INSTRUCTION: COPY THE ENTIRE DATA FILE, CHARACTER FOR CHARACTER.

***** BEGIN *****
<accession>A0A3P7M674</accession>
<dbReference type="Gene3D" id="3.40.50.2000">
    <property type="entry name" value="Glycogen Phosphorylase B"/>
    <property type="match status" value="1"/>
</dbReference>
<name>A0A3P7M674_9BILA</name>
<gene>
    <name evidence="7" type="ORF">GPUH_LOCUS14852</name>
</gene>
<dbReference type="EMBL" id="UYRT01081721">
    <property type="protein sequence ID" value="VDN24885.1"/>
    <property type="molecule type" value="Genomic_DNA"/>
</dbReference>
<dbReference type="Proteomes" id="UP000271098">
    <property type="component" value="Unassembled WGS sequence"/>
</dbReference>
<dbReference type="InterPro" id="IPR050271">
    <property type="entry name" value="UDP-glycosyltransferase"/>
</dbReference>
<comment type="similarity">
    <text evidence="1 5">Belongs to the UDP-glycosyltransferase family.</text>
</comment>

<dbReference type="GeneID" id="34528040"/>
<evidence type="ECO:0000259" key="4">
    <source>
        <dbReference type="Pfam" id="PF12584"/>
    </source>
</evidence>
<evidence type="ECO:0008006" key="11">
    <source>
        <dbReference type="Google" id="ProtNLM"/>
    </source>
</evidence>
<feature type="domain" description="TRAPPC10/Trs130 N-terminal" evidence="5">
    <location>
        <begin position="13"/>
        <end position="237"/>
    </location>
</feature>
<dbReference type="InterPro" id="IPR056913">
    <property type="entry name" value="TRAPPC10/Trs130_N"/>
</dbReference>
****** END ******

<accession>A0A3P7M674</accession>
<dbReference type="Gene3D" id="3.40.50.2000">
    <property type="entry name" value="Glycogen Phosphorylase B"/>
    <property type="match status" value="1"/>
</dbReference>
<name>A0A3P7M674_9BILA</name>
<gene>
    <name evidence="7" type="ORF">GPUH_LOCUS14852</name>
</gene>
<dbReference type="EMBL" id="UYRT01081721">
    <property type="protein sequence ID" value="VDN24885.1"/>
    <property type="molecule type" value="Genomic_DNA"/>
</dbReference>
<dbReference type="Proteomes" id="UP000271098">
    <property type="component" value="Unassembled WGS sequence"/>
</dbReference>
<dbReference type="InterPro" id="IPR050271">
    <property type="entry name" value="UDP-glycosyltransferase"/>
</dbReference>
<comment type="similarity">
    <text evidence="1 5">Belongs to the UDP-glycosyltransferase family.</text>
</comment>

<dbReference type="GeneID" id="34528040"/>
<evidence type="ECO:0000259" key="4">
    <source>
        <dbReference type="Pfam" id="PF12584"/>
    </source>
</evidence>
<evidence type="ECO:0008006" key="11">
    <source>
        <dbReference type="Google" id="ProtNLM"/>
    </source>
</evidence>
<feature type="domain" description="TRAPPC10/Trs130 N-terminal" evidence="5">
    <location>
        <begin position="13"/>
        <end position="237"/>
    </location>
</feature>
<dbReference type="InterPro" id="IPR056913">
    <property type="entry name" value="TRAPPC10/Trs130_N"/>
</dbReference>